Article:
Durban – South Africa’s numerous private security companies posed a danger to society and were in urgent need of regulation, police minister Fikile Mbalula said on Friday.
“These companies pose a danger to society and their strong regulation is required,” said Mbalula. A bill to this effect was awaiting the signature of president Jacob Zuma, he said. “This bill will go a long way in addressing many of the related challenges.
“Criminals have found a loophole in having access to weapons through registering security companies in South Africa. The private security industry regulatory authority, which is under my ministry, has been instructed to do a nationwide audit of the security companies that offer close protection services, also called bodyguards.”
Mbalula was speaking at the notorious Glebelands Hostel in Umlazi. The minister arrived two hours late with a phalanx of police and city personnel in tow, walked speedily around a few blocks of the complex greeting residents and making small talk, then addressed media outside the notorious Russia house unit.
He said the nationwide audit of private security companies would include data collection and ensuring compliance with the law. Companies found wanting would lose their operating licences.
The recent video that was circulated on social media showing two private security guards seated in a vehicle brandishing guns and making death threats was a “crass display of weapons”, according to Mbalula, and an indictment on the private security industry.
Addressing political killings in the province, Mbalula said that specialised policing unit, the Hawks, had been instructed to “literally invade the uMzimkhulu municipality and turn it upside down”.
The municipality was the workplace of former African National Congress (ANC) Youth League secretary-general Sindiso Magaqa. He was a PR councillor when he was gunned down along with two colleagues in July. Magaqa died of his wounds this month while both of his colleagues survived. Allegations have been made that Magaqa was targeted because he had uncovered tender corruption at the municipality.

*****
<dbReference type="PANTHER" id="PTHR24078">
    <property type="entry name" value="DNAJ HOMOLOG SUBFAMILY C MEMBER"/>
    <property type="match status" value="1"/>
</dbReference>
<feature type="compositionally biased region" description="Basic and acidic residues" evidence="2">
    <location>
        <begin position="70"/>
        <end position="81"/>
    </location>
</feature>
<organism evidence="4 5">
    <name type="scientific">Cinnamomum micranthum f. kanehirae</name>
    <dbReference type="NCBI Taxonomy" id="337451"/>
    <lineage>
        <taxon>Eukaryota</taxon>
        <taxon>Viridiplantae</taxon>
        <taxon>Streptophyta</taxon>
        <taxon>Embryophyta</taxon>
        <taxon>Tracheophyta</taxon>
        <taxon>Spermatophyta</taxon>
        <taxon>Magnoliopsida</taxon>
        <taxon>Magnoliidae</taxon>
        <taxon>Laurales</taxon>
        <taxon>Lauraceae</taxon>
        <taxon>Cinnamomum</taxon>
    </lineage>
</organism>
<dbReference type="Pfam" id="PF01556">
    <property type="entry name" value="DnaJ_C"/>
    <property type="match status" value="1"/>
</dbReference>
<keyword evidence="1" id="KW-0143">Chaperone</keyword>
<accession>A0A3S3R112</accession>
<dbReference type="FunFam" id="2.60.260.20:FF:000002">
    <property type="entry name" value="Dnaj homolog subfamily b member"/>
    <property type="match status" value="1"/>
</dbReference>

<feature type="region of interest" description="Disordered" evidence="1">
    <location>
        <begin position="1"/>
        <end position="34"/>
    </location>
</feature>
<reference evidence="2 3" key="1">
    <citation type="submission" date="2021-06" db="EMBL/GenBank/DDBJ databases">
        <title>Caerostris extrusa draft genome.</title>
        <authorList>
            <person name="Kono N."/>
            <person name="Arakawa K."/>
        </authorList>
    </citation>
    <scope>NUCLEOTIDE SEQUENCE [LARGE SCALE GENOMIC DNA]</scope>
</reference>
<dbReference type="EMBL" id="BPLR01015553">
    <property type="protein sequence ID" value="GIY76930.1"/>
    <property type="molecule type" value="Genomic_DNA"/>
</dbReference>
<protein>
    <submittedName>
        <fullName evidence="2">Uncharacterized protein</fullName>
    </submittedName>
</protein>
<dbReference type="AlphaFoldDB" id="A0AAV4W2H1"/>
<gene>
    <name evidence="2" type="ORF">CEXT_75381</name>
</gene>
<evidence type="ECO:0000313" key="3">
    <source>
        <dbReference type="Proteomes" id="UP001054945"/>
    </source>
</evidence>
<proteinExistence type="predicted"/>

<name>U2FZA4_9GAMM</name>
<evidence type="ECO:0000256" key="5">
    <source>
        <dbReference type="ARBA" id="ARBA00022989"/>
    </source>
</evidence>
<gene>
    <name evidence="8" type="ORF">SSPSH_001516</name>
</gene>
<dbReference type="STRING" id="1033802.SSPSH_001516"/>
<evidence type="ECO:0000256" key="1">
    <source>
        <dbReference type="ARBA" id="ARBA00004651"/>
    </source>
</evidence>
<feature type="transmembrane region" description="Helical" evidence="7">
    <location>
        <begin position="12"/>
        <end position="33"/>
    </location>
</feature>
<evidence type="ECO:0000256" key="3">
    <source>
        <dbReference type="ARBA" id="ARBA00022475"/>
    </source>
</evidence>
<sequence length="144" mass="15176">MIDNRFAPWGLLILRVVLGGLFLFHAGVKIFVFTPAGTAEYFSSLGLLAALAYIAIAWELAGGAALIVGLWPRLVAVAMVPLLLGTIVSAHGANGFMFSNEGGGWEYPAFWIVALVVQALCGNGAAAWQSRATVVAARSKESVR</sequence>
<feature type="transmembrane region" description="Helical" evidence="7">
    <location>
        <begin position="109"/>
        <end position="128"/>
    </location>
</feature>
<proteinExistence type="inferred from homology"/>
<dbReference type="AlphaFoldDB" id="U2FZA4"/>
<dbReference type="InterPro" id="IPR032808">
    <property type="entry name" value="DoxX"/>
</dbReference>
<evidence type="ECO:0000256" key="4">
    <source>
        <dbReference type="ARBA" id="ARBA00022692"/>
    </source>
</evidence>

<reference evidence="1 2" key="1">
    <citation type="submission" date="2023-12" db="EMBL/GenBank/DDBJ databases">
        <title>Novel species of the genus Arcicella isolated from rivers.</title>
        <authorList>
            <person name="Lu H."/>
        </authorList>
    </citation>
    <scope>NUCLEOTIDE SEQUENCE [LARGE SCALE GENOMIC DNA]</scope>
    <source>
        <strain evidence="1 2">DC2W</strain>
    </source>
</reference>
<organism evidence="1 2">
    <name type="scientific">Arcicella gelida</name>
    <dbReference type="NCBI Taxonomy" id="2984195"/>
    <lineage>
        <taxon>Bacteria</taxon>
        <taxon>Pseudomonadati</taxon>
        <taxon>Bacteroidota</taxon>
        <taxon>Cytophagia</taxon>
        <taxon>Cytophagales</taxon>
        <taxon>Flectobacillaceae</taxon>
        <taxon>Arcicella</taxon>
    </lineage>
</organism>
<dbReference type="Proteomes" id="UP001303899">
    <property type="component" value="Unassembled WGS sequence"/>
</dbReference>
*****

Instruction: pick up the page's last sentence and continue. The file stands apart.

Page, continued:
Mbalula said that the Hawks would be combing through tender process documents at the municipality as part of their investigation.
Speaking about the violence at Glebelands, Mbalula said that residents were “under siege from criminal thugs”.
“The hardships at Glebelands come from a brutal past of cramming blacks up in cheap labour ghettos. A dehumanised body knows not how to be civil,” he said.
Mbalula said that he was paying careful attention to the testimonies of witnesses from Glebelands who had appeared before the Moerane Commission of enquiry which was set up to investigate political violence in the province.
A fully equipped satellite police station would “immediately” be set up at Glebelands, he said. The possibility of “cash rewards” for those giving police “valuable information” about crime at the complex was also being discussed, he said.
African News Agency